Tuesday, February 4, 2014

Valentine's Day Ideas for Widows

Do you think you'll want to mark Valentine's Day this year? Here are a variety of things, from a variety of people and places, that might be meaningful for you.
  • Visit the cemetary and leave a message of candy conversation hearts to melt into the snow
  • Tie a home-made Valentine to a helium balloon and let it fly away to heaven
  • Collect old Valentines and love letters from your husband and put them together in a decorative memory box keepsake.
  • Create a collage of photos. Frame it to hang on a wall or stand on your dresser.
  • Buy a package or two of school Valentine cards. Send them to your own children, nieces and nephews or other family members. Write a little love note on them.
  • Or send Valentines to various groups--nursing homes, children's hospital wards, missionary kids you pray for, your childrens' ministry leaders, your Bible study group or group leaders . . .
  • Offer to babysit for a married couple so they can enjoy a romantic evening out. Give them a copy of the blog post from last Wednesday--10 Loving Things Husbands Can Do. Prepare a lot of fun things to do with the kids so you don't end up bored and feeling sorry for yourself.
  • But, (true story) if the church ladies want to recruit you to serve at the Valentine Banquet for all the happy couples? My gut instinct is to just yell "No!" as you give them a good boot in the booty. But the widow this happened to decided she would do it in the power of the Lord, and you know what? She survived and felt stronger for it! So it just depends on what God wants you to do. (He might want to decline as well).
  • Invite other widows over for tea or coffee and snacks, or a carry-in lunch or supper. Give them an opportunity to share their stories and send everyone home with extra meals.
  • Plan something nice for yourself. What have you thought about trying? Sign up for Zumba lessons or Jazzercise. Take piano or guitar lessons (just visit your local music store and ask about them); or rent a flute or violin and practice to audition for the local orchestra. Ask about singing with your church group or community choir. Volunteer at a food pantry or ask about a part-time job at something that interests you. Take a course at a community college. . . --hey, I'm getting carried away here, but you get the idea: Plan some fun and show yourself some love and kindness.
And if you want to skip it altogether? THAT'S PERFECTLY OK TOO! Sometimes that's the best way to be kind to yourself and it has nothing to do with that over-used and often misapplied word "denial." Don't worry about it.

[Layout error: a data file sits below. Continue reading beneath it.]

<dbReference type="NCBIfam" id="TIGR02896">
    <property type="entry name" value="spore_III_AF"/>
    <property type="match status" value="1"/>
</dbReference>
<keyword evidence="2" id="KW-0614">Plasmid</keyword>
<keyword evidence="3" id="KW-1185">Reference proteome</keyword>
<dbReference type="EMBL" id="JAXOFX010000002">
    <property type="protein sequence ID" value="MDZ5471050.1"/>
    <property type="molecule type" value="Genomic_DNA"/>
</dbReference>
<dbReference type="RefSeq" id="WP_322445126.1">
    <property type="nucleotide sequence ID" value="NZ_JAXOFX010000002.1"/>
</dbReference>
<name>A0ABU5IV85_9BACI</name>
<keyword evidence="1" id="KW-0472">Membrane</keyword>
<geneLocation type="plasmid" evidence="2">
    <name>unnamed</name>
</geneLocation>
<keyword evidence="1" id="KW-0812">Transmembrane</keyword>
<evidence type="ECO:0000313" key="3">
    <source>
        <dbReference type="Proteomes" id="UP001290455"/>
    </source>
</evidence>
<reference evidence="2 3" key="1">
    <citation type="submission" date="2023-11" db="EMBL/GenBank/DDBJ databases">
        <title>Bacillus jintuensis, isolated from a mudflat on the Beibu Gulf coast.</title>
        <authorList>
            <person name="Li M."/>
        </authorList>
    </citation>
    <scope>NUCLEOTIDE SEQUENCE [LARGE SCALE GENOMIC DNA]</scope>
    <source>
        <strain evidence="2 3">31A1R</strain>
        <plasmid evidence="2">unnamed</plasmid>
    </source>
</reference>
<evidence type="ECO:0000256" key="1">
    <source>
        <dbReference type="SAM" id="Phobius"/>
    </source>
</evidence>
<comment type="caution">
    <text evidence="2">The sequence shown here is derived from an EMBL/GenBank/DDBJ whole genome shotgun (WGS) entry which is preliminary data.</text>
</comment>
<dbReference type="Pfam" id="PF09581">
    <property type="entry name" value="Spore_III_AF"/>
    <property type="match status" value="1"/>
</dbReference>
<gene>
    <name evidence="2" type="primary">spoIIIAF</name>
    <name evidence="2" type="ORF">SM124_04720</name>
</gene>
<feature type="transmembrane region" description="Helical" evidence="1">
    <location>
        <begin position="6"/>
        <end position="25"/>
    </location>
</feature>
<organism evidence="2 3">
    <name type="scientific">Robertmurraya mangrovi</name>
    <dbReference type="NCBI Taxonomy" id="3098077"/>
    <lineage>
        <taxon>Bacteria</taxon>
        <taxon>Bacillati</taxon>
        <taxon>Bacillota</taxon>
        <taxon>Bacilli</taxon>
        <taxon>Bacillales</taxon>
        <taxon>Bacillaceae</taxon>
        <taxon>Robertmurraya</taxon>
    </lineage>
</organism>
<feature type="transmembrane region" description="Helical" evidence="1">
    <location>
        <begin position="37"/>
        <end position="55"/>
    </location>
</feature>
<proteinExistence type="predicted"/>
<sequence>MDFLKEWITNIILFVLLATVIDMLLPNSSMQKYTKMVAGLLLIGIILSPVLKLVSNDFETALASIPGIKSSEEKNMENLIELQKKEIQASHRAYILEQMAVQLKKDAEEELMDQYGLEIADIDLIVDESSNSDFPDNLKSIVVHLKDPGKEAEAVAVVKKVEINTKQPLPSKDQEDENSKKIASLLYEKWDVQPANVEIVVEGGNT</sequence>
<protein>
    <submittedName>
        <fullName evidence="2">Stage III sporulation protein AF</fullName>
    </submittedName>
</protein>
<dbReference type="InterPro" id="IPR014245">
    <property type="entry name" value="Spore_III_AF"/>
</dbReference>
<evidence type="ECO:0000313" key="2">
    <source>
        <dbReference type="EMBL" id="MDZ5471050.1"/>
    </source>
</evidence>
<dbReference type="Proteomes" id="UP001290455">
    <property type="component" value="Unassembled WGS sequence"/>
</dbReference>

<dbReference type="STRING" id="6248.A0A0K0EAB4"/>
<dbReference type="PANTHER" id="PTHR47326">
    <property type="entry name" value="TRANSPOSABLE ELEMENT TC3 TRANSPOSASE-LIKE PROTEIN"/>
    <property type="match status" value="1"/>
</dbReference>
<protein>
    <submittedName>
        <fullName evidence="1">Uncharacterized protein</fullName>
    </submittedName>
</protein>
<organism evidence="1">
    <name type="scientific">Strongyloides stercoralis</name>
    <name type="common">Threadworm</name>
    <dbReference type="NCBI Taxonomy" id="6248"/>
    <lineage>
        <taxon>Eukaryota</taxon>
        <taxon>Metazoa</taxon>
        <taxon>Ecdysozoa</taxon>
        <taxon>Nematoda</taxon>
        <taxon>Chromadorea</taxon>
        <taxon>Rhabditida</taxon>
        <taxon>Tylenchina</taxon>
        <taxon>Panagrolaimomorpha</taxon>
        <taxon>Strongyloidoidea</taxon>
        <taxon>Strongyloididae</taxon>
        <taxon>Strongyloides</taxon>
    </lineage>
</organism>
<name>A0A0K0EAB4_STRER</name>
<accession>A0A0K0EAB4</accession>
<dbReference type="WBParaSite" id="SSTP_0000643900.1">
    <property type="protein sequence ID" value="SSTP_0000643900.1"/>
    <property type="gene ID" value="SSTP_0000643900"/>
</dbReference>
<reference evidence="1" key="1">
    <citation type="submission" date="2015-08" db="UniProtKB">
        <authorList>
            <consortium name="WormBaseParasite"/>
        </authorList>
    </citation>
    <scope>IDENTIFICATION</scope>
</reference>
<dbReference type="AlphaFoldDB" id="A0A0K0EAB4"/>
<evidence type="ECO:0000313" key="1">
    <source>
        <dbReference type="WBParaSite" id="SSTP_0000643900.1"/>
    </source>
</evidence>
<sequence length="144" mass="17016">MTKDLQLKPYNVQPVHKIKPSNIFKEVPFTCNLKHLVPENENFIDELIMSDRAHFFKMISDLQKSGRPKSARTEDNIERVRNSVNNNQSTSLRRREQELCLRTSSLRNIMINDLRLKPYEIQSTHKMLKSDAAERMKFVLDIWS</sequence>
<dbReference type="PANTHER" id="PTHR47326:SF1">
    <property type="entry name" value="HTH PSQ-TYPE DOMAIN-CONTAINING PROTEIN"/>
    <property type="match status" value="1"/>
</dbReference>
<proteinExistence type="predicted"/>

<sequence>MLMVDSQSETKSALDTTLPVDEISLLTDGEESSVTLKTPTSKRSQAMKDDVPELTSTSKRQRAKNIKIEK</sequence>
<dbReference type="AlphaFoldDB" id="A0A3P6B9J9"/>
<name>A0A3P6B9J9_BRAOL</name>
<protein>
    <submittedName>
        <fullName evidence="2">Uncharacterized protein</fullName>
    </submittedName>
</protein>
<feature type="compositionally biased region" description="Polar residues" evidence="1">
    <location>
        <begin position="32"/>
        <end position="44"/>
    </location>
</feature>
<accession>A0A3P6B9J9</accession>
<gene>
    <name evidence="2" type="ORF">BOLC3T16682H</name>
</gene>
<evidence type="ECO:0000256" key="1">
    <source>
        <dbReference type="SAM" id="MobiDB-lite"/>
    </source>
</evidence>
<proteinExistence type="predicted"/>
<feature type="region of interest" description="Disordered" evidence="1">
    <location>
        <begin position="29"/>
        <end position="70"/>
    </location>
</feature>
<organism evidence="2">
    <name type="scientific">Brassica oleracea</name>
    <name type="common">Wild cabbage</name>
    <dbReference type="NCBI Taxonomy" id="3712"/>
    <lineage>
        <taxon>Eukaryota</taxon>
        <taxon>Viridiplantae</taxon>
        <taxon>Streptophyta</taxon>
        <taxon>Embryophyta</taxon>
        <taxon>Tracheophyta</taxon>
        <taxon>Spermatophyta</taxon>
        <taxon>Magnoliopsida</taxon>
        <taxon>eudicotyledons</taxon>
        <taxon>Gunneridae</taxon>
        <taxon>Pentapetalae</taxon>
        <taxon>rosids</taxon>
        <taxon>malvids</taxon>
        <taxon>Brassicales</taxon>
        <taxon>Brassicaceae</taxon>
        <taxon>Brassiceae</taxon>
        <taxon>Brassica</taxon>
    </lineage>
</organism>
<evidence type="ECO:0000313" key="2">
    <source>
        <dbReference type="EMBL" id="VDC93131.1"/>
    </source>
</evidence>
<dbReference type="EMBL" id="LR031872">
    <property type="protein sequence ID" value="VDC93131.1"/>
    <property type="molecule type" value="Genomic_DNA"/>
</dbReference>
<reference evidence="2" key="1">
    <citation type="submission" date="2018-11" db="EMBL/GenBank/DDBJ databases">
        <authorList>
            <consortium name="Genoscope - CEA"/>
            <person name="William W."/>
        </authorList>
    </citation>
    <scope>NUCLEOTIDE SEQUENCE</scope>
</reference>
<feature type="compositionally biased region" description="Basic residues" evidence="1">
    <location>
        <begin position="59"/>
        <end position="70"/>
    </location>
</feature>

What are some of your ideas for getting through Valentines Day this year?



  1. This comment has been removed by the author.

  2. I'm not a candy eater so my husband would always (mostly always) bring me a couple roses for valentines day and a card saying I love you.
    So as a simple gesture and tribute of love for him.... I buy myself a couple of beautiful roses and place them in open view.
    And every time I see them in the room I reflect upon God's love for giving me grace plus giving me the gift of Thomas's love.
    Such a gift causes me to love the giver of ALL good and perfect gifts even more.
    For every good and perfect gift is from above. James 1:17


  3. I love sending cards and gifts to my daughters, sons-in-law and grandchildren. I am pouring out my love on them.

  4. Ferree one of the last things you said was show yourself some loving kindness, that's something I've never learned to do, Roses is a good thing or maybe buying myself a box of goodies. You said go out and have some fun or give something to someone else.
    I've always been a giver through out my life and my marriage and never thought of myself as a taker, it's just that "what do you give, when you just don't feel like ya got anything else to give?? Is this part of the journey?? Does it pass??

  5. Dear Anonymous, "When you just don't feel like ya got anything else to give..." yes, this is part of the journey, as well as a part of life, not contained to grief or widowhood alone. The stress and fatigue of widowhood are very real though. So if the suggestions in the list today just add to your burden or become another item on your to do list, you know what? Throw them right out the window! "Give" yourself some rest. Some margins in your life and permission to practice the fine art of doing nothing. Rest.

    Kindness and rest were the two things Naomi prayed for her widowed daughters-in-law (Ruth 1:8,9) and I believe she hit upon the exact things widows need most: kindness and rest. Practice them, ask God for them, and look for them on a daily basis. They are manifestations of God's grace and as we receive and accept (undeline that word ACCEPT because sometimes that's not an easy thing for "givers" to do) them they will supply exactly what you need for this struggle.

    Does it pass, you ask? I think you'll find this feeling will eventually subside, but honestly? If it's part of our dependency on Christ, it should always be driving us to rest in Him. Books can be written on that subject! But for now, it can be hard to accept, but please know there's nothing wrong with it and when you're running on empty its time to run to God to give yourself some rest.


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